The ATSB Annual Report 2014–15 outlines performance against the outcome and program structure in the 2014–15 Infrastructure and Regional Development Portfolio Budget Statements.
Chief Commissioner’s review 2014–15
This was the ATSB’s sixth year as a fully independent body within the Infrastructure and Regional Development portfolio. In addition to the continuing search for the missing Malaysia Airlines Flight MH370, 2014–15 saw the completion of a range of significant investigations and some significant governance changes for the ATSB.
In July 2013, I requested the Transportation Safety Board of Canada (TSB) to conduct an independent objective review of our safety investigation methodologies and processes. I asked that they benchmark Canadian methodologies with ours and compare both with international standards. The TSB looked, in particular, at three of our substantial investigations including the ditching of a Pel-Air Westwind jet off Norfolk Island in 2009 (AO-2009-072). This investigation had been strongly criticised in some quarters and was the subject of a report by the Senate Rural and Regional Affairs and Transport Committee.
The TSB report, released in December 2014, found that the ATSB’s investigation methodology and analysis tools represent best practice, and have been shown to produce very good results.
At the same time, the report highlighted room for improvement, particularly in relation to the way our processes were applied to the Pel-Air ditching investigation.
In response to the TSB review, the ATSB decided to reopen the investigation into the Pel‑Air accident. A completely new team was appointed to review the original investigation and associated report in light of any fresh evidence, relevant points from the TSB review and other recent aviation reviews. The ATSB expects to complete the reopened investigation in the first quarter of 2016.
After carefully considering the other findings and recommendations of the TSB report, the ATSB accepted all of them. We have worked our way methodically and carefully through implementation of the recommendations of the TSB review, resulting in improvements to the future work of the ATSB. Being able to compare our approaches and learn from our respected colleagues in Canada has been a valued opportunity.
In November 2013, in keeping with a pre-election commitment, the Deputy Prime Minister and Minister for Infrastructure and Regional Development, the Hon Warren Truss MP, commissioned a review of Australia’s aviation safety regulation system. This was to see how our safety regulation system is placed to deal with this economically important industry. Following completion of the report the ATSB contributed to the Government’s response.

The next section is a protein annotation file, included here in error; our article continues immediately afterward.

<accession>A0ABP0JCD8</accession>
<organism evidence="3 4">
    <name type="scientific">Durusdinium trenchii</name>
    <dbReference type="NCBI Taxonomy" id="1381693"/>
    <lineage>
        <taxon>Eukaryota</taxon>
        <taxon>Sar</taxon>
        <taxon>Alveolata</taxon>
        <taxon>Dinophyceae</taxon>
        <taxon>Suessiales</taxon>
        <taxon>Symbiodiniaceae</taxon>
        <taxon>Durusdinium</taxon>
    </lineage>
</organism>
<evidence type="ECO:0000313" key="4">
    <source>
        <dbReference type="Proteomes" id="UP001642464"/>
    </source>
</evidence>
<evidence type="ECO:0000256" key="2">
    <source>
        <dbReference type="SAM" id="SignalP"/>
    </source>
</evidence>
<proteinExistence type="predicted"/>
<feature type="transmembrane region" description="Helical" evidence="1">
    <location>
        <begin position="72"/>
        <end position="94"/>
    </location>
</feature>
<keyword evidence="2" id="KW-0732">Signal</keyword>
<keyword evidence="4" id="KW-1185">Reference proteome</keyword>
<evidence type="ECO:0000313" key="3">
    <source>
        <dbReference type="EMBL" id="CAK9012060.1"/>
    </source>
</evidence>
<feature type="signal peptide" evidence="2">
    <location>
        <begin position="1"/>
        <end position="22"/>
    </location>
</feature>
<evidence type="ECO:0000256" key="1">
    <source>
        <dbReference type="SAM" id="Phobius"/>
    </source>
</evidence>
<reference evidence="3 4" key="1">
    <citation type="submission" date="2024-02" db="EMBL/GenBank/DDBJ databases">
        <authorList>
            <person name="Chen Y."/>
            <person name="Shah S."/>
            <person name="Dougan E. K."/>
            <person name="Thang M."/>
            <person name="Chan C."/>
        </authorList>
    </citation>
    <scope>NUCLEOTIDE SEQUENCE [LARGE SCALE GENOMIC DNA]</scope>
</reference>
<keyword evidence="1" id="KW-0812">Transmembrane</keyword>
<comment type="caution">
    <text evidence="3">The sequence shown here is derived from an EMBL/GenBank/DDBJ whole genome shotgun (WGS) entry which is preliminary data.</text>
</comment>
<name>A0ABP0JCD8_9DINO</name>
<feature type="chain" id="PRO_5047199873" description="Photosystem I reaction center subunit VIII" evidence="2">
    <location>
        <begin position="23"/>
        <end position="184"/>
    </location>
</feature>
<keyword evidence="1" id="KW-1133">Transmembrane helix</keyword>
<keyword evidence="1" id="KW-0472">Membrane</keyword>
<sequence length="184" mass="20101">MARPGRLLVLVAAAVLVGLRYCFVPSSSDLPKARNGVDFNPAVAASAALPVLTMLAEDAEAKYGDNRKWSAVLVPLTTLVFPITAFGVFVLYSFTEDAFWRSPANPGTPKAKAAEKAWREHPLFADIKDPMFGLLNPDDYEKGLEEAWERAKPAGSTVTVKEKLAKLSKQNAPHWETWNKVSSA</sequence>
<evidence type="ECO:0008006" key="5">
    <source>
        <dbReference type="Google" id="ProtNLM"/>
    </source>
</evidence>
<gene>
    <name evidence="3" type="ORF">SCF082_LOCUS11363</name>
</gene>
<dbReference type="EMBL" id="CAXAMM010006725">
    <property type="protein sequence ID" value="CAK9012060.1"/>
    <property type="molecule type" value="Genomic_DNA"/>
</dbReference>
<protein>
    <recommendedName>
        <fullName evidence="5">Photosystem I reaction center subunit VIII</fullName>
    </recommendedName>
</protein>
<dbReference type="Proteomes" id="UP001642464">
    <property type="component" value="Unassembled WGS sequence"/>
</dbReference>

On 3 December 2014, the Deputy Prime Minister made a statement in Parliament confirming that the Government fully supports the vital role of the ATSB. To give effect to a pre-election commitment, he undertook to appoint an additional Commissioner with aviation experience and to issue a new Statement of Expectations.
In accordance with the Deputy Prime Minister’s announcement, Mr Chris Manning was appointed as a Commissioner with effect from 9 March 2015. Chris has brought a wealth of experience in aviation as an expert pilot and prominent aviation manager, and from his arrival has made a very valuable contribution to our work.
The Deputy Prime Minister issued a revised Statement of Expectations on 19 April 2015. The statement largely confirmed our existing focus and direction, but also required us to implement the relevant parts of the Government’s response to the Aviation Safety Review Report and the agreed recommendations of the TSB review. The ATSB’s response to the Statement of Expectations is set out in our Corporate Plan.
The issuing of a Corporate Plan was part of our implementation of the Public Governance, Performance and Accountability Act 2013 (PGPA Act). To meet the requirements of the new PGPA Act, we have implemented more comprehensive business planning and risk management processes. These are all being managed consistently with our safety priorities, which have been at the centre of our SafetyWatch communication and safety awareness direction for the last three years.
The search for Malaysia Airlines Flight MH370
The search for the missing Malaysia Airlines Flight MH370 in the Southern Indian Ocean has been a major commitment during the whole year. It has involved complex and challengingactivities including:
- conducting ground-breaking technical analysis to determine the appropriate search area
- determining the processes and standards necessary to undertake an unprecedented underwater search
- selecting highly capable contractors with the expertise and equipment to conduct the search
- continuing project and financial management
- dealing with the incredible level of interest and enquiry from all over the world.
We have worked with our Minister and our Malaysian and Chinese counterparts to keep them informed of the search progress and enable joint decisions to be made when required.
During the year we completed 40 aviation investigations and more than 100 short factual investigations.